Now that no man take offence at the word Altar, Let him know that anciently both these names Altar or holy Table were used for the same things, though most frequently, the Fathers and Councils use the word Altar. And both are fit names for that holy thing: For the holy Eucharist, being considered as a Sacrifice, in the representation of the breaking of the Bread, and pouring forth the Cup, doing that to the holy Symbols, which was done to Christs Body and Blood, and so shewing forth and commemorating the Lords death and offering upon it the same Sacrifice that was offered upon the Cross, or rather the commemoration of that Sacrifice, S. Chrys. in Heb. 10. 9. may fitly be call'd an Altar, which again is as fitly call'd an holy Table, the Eucharist being considered as a Sacrament, which is nothing else but a distribution and application of the Sacrifice to the several receivers.

To put all out of doubt, it is questionless lawful and safe to speak the language of the New Testament, and to give this holy thing the name, which is given it there; now there it is called an Altar, Heb. 13. 10. We have an Altar: S. Paul in the verse before had perswaded that they should not be carried away with strange doctrines of Jewish and carnal observances, which are grown unprofitable to those that walk in them. For we have an Altar now, whereof they that serve at the Tabernacle, the Jewish Priests, have no right to eat, unless they will receive the Faith of Christ; our Altar is better than theirs, and theirs was but a shadow of ours; the Sacrifices of their Altar, but types of ours; theirs are vanished and ours only continue. And for this reason, do you leave strange doctrines of legal observances, and Jewish Altars, and continue in the grace of the Gospel, whose Altar is to continue; for we have an Altar. Again S. Mat. 5. 23. When thou bringest thy gift to the Altar. That precept and direction for Offerings is Evangelical, as is proved at large. p. 258, [in the office for the Communion,] and if the duty there mentioned be Evangelical, then Altars are to be under the Gospel; for those gifts are to be offered upon the Altar, so that I hope, we may go on and call it Altar without offence.

To return then to the appendices of the Chancel: On each side or Wing of the Altar, in the Transverse Line, which makes the figure of the Cross, stand Two Side-Tables. The one Mensa propositionis, trapeza proqesewV a by-standing Table, appointed for the Peoples offerings, which the Bishop or Priest there standing received from the people, offered upon that Table in their name, and blessed; and though the oblations there offered were not yet Consecrated, yet were they there fitted and prepared for Consecration, and were types of the body and bloud of Christ sayes Sym. Thess. The other was skeuofulakeion Sacristae Mensa, The Vestry where the holy books and Vestments were laid up and kept by the Deacons, who also sat there at the time of the Communion-Service, at least, as many of them as were necessary to assist the Bishop or Priest in his ministration. Thence was the same place call'd also Diaconicum. These several places, and this furniture some principal and Cathedral Chancels had; which I have named, not that I think this Rubrick does require them all in every Chancel, but because I conceive the knowledge of them may serve to help us in the understanding of some ancient Canons, and Ecclesiastical Story. But though all Chancels of old had not all these, yet every Chancel had even in Rural Churches an Altar for the Consecrating of the holy Eucharist, which they always had in high estimation. The Ancients, sayes S. Chrysost. would have stoned any one, that should have overthrown or pull'd down an Altar, Hom. 53. ad pop. Antioch. S. Gregory Nazianz. commends his Mother for that she never was known to turn her back upon the Altar. Orat. 28. in Fun. Patr. And Optat. l. 6. accuses the peevish Donatists of the highest kind of Sacriledge, because They broke and removed the Altars of God, where the peoples prayers were offered, Almighty God was invocated, the holy Ghost was petitioned to descend; where many received the pledge of eternal life, the defence of faith, the hope of the Resurrection. What is the Altar, but the seat of the Body and Bloud of Christ? and yet your fury, hath either shaken, or broken, or removed these: every of these is crime enough, while you lay sacrilegious hands upon a thing so holy. If your spite were at us, that there were wont to worship God, yet wherein had God offended you, who was wont to be there call'd upon? What had Christ offended you, whose Body and Blood, at certain times and moments dwelt there? In this you have imitated the Jews, they laid hands upon Christ on the Cross, you have wounded him in his Altars. By this doing, you are entred into the list of the Sacrilegious. You have made your selves of the number of them that Elias complains of, 1 Kings 19. Lord, they have broken down thine Altars. It should have sufficed your madness that you had worried Christs members, that you had broken his people, so long united, into so many Sects and Factions, at least you should have spared his Altars. So he, and much more to the same purpose.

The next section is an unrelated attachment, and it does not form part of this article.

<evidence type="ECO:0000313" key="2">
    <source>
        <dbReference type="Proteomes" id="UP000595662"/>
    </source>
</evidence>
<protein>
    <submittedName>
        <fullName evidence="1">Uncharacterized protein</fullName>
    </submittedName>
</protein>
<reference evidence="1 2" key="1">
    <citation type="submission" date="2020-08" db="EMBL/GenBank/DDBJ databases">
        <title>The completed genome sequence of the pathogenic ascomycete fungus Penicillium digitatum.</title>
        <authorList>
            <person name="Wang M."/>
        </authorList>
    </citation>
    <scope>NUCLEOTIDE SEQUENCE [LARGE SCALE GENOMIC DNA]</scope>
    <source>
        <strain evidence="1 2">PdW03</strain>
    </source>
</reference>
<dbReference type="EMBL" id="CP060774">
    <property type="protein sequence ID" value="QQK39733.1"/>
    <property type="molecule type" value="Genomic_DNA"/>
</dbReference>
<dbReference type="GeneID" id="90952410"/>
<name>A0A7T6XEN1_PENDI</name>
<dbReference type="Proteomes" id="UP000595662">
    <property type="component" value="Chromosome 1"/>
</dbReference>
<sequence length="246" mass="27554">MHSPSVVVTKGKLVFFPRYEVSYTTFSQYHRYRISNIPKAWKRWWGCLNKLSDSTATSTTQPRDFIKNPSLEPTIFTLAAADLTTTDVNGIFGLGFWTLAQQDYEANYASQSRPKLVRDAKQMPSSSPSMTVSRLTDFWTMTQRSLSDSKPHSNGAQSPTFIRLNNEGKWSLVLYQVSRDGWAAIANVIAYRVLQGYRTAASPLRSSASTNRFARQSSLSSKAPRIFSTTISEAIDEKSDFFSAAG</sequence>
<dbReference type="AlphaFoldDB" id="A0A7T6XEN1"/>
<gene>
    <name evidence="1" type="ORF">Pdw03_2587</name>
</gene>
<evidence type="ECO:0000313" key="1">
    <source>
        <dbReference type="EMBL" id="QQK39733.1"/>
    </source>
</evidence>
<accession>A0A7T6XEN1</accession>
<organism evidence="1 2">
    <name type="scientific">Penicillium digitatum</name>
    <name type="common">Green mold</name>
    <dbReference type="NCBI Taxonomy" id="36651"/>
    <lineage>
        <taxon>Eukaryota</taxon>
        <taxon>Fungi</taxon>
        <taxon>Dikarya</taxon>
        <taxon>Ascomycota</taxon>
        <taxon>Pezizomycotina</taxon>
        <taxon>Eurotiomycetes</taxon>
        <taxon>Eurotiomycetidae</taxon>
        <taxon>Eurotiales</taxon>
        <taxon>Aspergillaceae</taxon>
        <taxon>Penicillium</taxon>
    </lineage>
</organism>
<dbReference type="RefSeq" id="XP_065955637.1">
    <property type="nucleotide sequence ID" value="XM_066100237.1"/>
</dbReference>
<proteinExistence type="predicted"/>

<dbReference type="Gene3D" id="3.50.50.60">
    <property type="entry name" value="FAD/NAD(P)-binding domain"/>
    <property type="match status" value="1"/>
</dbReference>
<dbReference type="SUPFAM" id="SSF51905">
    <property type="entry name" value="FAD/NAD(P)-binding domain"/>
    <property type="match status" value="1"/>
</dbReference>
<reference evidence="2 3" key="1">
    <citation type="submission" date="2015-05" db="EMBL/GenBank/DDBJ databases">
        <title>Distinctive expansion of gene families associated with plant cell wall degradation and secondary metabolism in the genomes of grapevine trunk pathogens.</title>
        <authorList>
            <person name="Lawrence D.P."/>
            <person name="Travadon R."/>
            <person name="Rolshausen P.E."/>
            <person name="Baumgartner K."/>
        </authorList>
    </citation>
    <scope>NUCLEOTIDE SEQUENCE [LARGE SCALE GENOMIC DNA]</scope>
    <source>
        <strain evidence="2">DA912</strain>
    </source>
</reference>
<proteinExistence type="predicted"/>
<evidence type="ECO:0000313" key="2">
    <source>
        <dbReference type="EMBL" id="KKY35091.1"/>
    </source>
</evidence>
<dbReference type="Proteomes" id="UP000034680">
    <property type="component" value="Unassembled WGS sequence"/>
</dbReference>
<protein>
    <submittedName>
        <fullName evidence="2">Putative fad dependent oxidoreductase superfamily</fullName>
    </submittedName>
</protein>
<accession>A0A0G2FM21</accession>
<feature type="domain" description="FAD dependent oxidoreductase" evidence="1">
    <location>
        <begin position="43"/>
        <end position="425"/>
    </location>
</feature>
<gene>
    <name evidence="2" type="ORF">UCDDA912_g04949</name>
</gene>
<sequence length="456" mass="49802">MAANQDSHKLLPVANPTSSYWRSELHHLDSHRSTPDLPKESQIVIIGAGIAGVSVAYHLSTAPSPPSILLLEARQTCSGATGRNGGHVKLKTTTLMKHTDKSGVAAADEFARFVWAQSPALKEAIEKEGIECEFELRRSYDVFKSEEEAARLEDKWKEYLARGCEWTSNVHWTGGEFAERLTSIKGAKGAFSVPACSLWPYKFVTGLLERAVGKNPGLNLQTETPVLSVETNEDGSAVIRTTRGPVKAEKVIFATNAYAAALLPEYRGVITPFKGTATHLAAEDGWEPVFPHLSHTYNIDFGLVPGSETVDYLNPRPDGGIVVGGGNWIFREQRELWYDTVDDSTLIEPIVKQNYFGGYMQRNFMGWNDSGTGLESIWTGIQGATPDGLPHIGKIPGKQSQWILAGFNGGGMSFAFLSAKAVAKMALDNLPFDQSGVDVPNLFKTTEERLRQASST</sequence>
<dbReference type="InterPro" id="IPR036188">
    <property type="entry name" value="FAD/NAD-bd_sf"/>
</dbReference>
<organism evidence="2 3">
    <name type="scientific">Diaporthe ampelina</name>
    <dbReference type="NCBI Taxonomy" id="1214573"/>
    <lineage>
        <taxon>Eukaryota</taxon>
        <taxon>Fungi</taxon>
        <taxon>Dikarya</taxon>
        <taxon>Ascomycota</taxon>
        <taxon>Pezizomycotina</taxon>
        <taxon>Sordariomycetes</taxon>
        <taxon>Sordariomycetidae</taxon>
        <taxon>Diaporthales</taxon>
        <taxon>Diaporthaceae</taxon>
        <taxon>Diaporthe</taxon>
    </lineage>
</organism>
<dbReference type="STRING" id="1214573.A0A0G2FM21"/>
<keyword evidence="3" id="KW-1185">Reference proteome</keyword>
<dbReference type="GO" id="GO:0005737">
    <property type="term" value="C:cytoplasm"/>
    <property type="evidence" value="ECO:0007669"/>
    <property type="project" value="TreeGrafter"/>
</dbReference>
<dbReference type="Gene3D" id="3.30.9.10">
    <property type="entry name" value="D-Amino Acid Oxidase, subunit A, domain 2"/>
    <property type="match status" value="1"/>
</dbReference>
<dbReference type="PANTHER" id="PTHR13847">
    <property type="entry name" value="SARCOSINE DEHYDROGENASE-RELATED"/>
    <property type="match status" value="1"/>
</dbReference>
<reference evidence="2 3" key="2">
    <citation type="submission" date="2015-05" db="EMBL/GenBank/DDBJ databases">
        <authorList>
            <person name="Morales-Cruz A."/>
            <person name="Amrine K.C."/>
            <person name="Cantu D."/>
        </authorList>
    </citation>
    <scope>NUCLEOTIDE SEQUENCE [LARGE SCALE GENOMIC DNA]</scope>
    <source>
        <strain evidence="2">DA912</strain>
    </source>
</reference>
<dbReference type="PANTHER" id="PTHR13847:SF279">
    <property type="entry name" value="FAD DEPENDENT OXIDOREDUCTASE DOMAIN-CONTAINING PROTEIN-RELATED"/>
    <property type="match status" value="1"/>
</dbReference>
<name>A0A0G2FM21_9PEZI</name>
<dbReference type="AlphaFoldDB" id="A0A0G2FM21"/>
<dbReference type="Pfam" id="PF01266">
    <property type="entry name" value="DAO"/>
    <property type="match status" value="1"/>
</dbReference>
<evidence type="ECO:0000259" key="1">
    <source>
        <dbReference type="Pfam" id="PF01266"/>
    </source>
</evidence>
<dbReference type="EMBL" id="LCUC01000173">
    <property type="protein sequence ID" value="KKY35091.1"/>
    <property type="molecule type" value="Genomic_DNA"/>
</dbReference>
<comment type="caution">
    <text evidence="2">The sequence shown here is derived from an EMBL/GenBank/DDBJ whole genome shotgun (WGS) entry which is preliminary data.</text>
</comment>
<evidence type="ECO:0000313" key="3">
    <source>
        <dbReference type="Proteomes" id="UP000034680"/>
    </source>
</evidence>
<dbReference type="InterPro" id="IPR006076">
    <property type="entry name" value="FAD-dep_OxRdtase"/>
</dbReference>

Many more testimonies to the same purpose might be brought; but this may shew sufficiently the respect they had to the Altar; First, the Epithets they gave it, calling it the Divine, the Dreadful Altar: Secondly, their bowing and adoring that way, turning their faces that way in their publick prayers, as towards the chiefest and highest place of the Church: Lastly, placing it aloft in all their Churches at the upper end, the East. For so both Socrates and Niceph. l. 12. c. 34. tell us, the Altar was placed Ad Orientem, at the East, in all Christian Churches, except in Antiochia Syriae, in Antioch. And so they stood at the East in the Church of England, till Q. Elizabeths time, when some of them were taken down indeed, upon what grounds I dispute not; but wheresoever the Altars were taken down, the holy Tables, which is all one; were set up in the place where the Altars stood, by the Queens Injunctions, and so they continued in most Cathedral Churches; and so ought to have continued in all; for that was injoyned by Queen Elizabeths Injunctions, forbidden by no after-Law, that I know, but rather confirm'd by this Rubr. For the Chancels are to remain as in times past.

Project Canterbury